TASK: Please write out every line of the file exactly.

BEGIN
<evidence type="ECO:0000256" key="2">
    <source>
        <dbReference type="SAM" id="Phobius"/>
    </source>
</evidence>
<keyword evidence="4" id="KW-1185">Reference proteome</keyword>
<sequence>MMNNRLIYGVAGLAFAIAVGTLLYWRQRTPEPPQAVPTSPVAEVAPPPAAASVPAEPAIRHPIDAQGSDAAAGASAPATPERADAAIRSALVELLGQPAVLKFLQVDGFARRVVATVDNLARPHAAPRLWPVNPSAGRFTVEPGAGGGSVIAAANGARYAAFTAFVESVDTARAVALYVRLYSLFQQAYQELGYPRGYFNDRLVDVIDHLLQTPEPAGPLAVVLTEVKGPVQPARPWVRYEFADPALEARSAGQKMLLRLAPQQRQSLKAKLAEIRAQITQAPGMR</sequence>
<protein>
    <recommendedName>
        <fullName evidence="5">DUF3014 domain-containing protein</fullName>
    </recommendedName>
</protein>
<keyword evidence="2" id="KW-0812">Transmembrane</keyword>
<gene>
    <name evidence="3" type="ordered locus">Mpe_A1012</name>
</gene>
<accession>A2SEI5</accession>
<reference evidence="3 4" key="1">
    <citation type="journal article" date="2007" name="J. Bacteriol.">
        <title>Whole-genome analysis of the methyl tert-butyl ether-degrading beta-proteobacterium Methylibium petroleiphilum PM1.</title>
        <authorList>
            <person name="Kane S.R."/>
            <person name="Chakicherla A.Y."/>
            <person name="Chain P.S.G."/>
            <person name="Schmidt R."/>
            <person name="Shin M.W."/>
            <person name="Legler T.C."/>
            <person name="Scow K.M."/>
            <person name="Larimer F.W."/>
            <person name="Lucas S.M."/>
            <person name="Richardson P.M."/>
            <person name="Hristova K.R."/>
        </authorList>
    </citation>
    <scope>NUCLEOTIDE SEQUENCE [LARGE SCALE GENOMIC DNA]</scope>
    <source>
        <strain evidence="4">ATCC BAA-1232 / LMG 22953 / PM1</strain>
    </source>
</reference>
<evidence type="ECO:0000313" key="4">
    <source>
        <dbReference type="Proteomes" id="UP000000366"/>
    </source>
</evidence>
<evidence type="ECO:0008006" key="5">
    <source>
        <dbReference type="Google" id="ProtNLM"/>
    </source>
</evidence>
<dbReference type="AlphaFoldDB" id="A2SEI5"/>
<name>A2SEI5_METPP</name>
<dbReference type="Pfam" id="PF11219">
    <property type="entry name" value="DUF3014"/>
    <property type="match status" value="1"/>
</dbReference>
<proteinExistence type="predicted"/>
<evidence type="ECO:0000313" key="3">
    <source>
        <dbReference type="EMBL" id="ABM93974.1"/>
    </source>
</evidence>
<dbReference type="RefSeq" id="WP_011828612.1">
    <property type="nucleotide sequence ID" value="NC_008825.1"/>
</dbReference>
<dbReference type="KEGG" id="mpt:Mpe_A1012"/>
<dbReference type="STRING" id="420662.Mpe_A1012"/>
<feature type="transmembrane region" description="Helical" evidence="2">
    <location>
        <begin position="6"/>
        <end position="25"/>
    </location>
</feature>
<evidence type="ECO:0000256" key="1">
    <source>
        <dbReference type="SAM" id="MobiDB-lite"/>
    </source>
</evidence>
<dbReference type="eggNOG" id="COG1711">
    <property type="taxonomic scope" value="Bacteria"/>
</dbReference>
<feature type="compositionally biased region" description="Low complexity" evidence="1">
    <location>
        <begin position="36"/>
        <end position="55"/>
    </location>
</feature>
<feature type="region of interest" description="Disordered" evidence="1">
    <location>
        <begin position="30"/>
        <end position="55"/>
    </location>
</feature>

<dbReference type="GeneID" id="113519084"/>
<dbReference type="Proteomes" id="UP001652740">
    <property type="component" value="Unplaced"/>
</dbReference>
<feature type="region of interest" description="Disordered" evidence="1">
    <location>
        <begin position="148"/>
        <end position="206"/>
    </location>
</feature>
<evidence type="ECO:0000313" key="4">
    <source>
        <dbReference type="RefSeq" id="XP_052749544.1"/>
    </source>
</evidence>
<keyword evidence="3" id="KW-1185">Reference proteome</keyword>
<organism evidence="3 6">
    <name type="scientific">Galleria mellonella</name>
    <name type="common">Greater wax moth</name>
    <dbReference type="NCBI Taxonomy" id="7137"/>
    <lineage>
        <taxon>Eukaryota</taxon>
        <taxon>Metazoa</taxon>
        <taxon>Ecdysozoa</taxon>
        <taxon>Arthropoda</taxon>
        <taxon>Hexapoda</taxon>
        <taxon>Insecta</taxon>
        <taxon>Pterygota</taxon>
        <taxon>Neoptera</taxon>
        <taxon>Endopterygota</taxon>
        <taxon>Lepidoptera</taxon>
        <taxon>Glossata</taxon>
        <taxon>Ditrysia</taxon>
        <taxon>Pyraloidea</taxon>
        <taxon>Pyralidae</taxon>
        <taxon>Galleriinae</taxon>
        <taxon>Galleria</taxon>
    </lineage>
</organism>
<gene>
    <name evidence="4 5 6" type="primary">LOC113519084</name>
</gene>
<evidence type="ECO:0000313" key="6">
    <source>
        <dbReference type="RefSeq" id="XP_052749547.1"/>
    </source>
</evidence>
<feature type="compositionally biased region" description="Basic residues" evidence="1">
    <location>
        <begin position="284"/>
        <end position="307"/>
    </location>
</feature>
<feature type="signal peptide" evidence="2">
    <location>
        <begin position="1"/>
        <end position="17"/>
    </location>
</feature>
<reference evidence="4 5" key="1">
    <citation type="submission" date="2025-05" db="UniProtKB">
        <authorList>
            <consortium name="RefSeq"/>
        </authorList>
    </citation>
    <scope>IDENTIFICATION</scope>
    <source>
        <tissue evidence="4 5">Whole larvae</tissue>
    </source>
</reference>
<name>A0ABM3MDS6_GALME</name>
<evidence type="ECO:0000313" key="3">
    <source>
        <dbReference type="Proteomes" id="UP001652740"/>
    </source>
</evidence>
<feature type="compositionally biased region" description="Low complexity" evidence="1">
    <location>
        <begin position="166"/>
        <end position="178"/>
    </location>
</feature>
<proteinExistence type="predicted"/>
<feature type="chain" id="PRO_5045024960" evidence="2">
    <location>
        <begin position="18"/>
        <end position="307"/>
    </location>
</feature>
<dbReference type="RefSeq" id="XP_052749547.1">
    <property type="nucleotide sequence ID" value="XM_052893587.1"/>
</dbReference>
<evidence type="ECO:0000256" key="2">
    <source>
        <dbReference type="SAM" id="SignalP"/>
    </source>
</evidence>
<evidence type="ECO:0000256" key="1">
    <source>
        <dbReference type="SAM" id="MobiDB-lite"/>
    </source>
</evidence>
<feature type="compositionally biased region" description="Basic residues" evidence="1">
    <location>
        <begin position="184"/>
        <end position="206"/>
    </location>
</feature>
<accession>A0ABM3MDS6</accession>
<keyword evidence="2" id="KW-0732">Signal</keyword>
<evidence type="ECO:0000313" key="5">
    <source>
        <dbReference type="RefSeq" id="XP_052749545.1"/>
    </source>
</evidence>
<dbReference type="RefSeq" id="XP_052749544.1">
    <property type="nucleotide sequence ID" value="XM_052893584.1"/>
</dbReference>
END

<evidence type="ECO:0000256" key="2">
    <source>
        <dbReference type="SAM" id="Phobius"/>
    </source>
</evidence>
<keyword evidence="4" id="KW-1185">Reference proteome</keyword>
<sequence>MMNNRLIYGVAGLAFAIAVGTLLYWRQRTPEPPQAVPTSPVAEVAPPPAAASVPAEPAIRHPIDAQGSDAAAGASAPATPERADAAIRSALVELLGQPAVLKFLQVDGFARRVVATVDNLARPHAAPRLWPVNPSAGRFTVEPGAGGGSVIAAANGARYAAFTAFVESVDTARAVALYVRLYSLFQQAYQELGYPRGYFNDRLVDVIDHLLQTPEPAGPLAVVLTEVKGPVQPARPWVRYEFADPALEARSAGQKMLLRLAPQQRQSLKAKLAEIRAQITQAPGMR</sequence>
<protein>
    <recommendedName>
        <fullName evidence="5">DUF3014 domain-containing protein</fullName>
    </recommendedName>
</protein>
<keyword evidence="2" id="KW-0812">Transmembrane</keyword>
<gene>
    <name evidence="3" type="ordered locus">Mpe_A1012</name>
</gene>
<accession>A2SEI5</accession>
<reference evidence="3 4" key="1">
    <citation type="journal article" date="2007" name="J. Bacteriol.">
        <title>Whole-genome analysis of the methyl tert-butyl ether-degrading beta-proteobacterium Methylibium petroleiphilum PM1.</title>
        <authorList>
            <person name="Kane S.R."/>
            <person name="Chakicherla A.Y."/>
            <person name="Chain P.S.G."/>
            <person name="Schmidt R."/>
            <person name="Shin M.W."/>
            <person name="Legler T.C."/>
            <person name="Scow K.M."/>
            <person name="Larimer F.W."/>
            <person name="Lucas S.M."/>
            <person name="Richardson P.M."/>
            <person name="Hristova K.R."/>
        </authorList>
    </citation>
    <scope>NUCLEOTIDE SEQUENCE [LARGE SCALE GENOMIC DNA]</scope>
    <source>
        <strain evidence="4">ATCC BAA-1232 / LMG 22953 / PM1</strain>
    </source>
</reference>
<evidence type="ECO:0000313" key="4">
    <source>
        <dbReference type="Proteomes" id="UP000000366"/>
    </source>
</evidence>
<evidence type="ECO:0008006" key="5">
    <source>
        <dbReference type="Google" id="ProtNLM"/>
    </source>
</evidence>
<dbReference type="AlphaFoldDB" id="A2SEI5"/>
<name>A2SEI5_METPP</name>
<dbReference type="Pfam" id="PF11219">
    <property type="entry name" value="DUF3014"/>
    <property type="match status" value="1"/>
</dbReference>
<proteinExistence type="predicted"/>
<evidence type="ECO:0000313" key="3">
    <source>
        <dbReference type="EMBL" id="ABM93974.1"/>
    </source>
</evidence>
<dbReference type="RefSeq" id="WP_011828612.1">
    <property type="nucleotide sequence ID" value="NC_008825.1"/>
</dbReference>
<dbReference type="KEGG" id="mpt:Mpe_A1012"/>
<dbReference type="STRING" id="420662.Mpe_A1012"/>
<feature type="transmembrane region" description="Helical" evidence="2">
    <location>
        <begin position="6"/>
        <end position="25"/>
    </location>
</feature>
<evidence type="ECO:0000256" key="1">
    <source>
        <dbReference type="SAM" id="MobiDB-lite"/>
    </source>
</evidence>
<dbReference type="eggNOG" id="COG1711">
    <property type="taxonomic scope" value="Bacteria"/>
</dbReference>
<feature type="compositionally biased region" description="Low complexity" evidence="1">
    <location>
        <begin position="36"/>
        <end position="55"/>
    </location>
</feature>
<feature type="region of interest" description="Disordered" evidence="1">
    <location>
        <begin position="30"/>
        <end position="55"/>
    </location>
</feature>

<dbReference type="GeneID" id="113519084"/>
<dbReference type="Proteomes" id="UP001652740">
    <property type="component" value="Unplaced"/>
</dbReference>
<feature type="region of interest" description="Disordered" evidence="1">
    <location>
        <begin position="148"/>
        <end position="206"/>
    </location>
</feature>
<evidence type="ECO:0000313" key="4">
    <source>
        <dbReference type="RefSeq" id="XP_052749544.1"/>
    </source>
</evidence>
<keyword evidence="3" id="KW-1185">Reference proteome</keyword>
<organism evidence="3 6">
    <name type="scientific">Galleria mellonella</name>
    <name type="common">Greater wax moth</name>
    <dbReference type="NCBI Taxonomy" id="7137"/>
    <lineage>
        <taxon>Eukaryota</taxon>
        <taxon>Metazoa</taxon>
        <taxon>Ecdysozoa</taxon>
        <taxon>Arthropoda</taxon>
        <taxon>Hexapoda</taxon>
        <taxon>Insecta</taxon>
        <taxon>Pterygota</taxon>
        <taxon>Neoptera</taxon>
        <taxon>Endopterygota</taxon>
        <taxon>Lepidoptera</taxon>
        <taxon>Glossata</taxon>
        <taxon>Ditrysia</taxon>
        <taxon>Pyraloidea</taxon>
        <taxon>Pyralidae</taxon>
        <taxon>Galleriinae</taxon>
        <taxon>Galleria</taxon>
    </lineage>
</organism>
<gene>
    <name evidence="4 5 6" type="primary">LOC113519084</name>
</gene>
<evidence type="ECO:0000313" key="6">
    <source>
        <dbReference type="RefSeq" id="XP_052749547.1"/>
    </source>
</evidence>
<feature type="compositionally biased region" description="Basic residues" evidence="1">
    <location>
        <begin position="284"/>
        <end position="307"/>
    </location>
</feature>
<feature type="signal peptide" evidence="2">
    <location>
        <begin position="1"/>
        <end position="17"/>
    </location>
</feature>
<reference evidence="4 5" key="1">
    <citation type="submission" date="2025-05" db="UniProtKB">
        <authorList>
            <consortium name="RefSeq"/>
        </authorList>
    </citation>
    <scope>IDENTIFICATION</scope>
    <source>
        <tissue evidence="4 5">Whole larvae</tissue>
    </source>
</reference>
<name>A0ABM3MDS6_GALME</name>
<evidence type="ECO:0000313" key="3">
    <source>
        <dbReference type="Proteomes" id="UP001652740"/>
    </source>
</evidence>
<feature type="compositionally biased region" description="Low complexity" evidence="1">
    <location>
        <begin position="166"/>
        <end position="178"/>
    </location>
</feature>
<proteinExistence type="predicted"/>
<feature type="chain" id="PRO_5045024960" evidence="2">
    <location>
        <begin position="18"/>
        <end position="307"/>
    </location>
</feature>
<dbReference type="RefSeq" id="XP_052749547.1">
    <property type="nucleotide sequence ID" value="XM_052893587.1"/>
</dbReference>
<evidence type="ECO:0000256" key="2">
    <source>
        <dbReference type="SAM" id="SignalP"/>
    </source>
</evidence>
<evidence type="ECO:0000256" key="1">
    <source>
        <dbReference type="SAM" id="MobiDB-lite"/>
    </source>
</evidence>
<feature type="compositionally biased region" description="Basic residues" evidence="1">
    <location>
        <begin position="184"/>
        <end position="206"/>
    </location>
</feature>
<accession>A0ABM3MDS6</accession>
<keyword evidence="2" id="KW-0732">Signal</keyword>
<evidence type="ECO:0000313" key="5">
    <source>
        <dbReference type="RefSeq" id="XP_052749545.1"/>
    </source>
</evidence>
<dbReference type="RefSeq" id="XP_052749544.1">
    <property type="nucleotide sequence ID" value="XM_052893584.1"/>
</dbReference>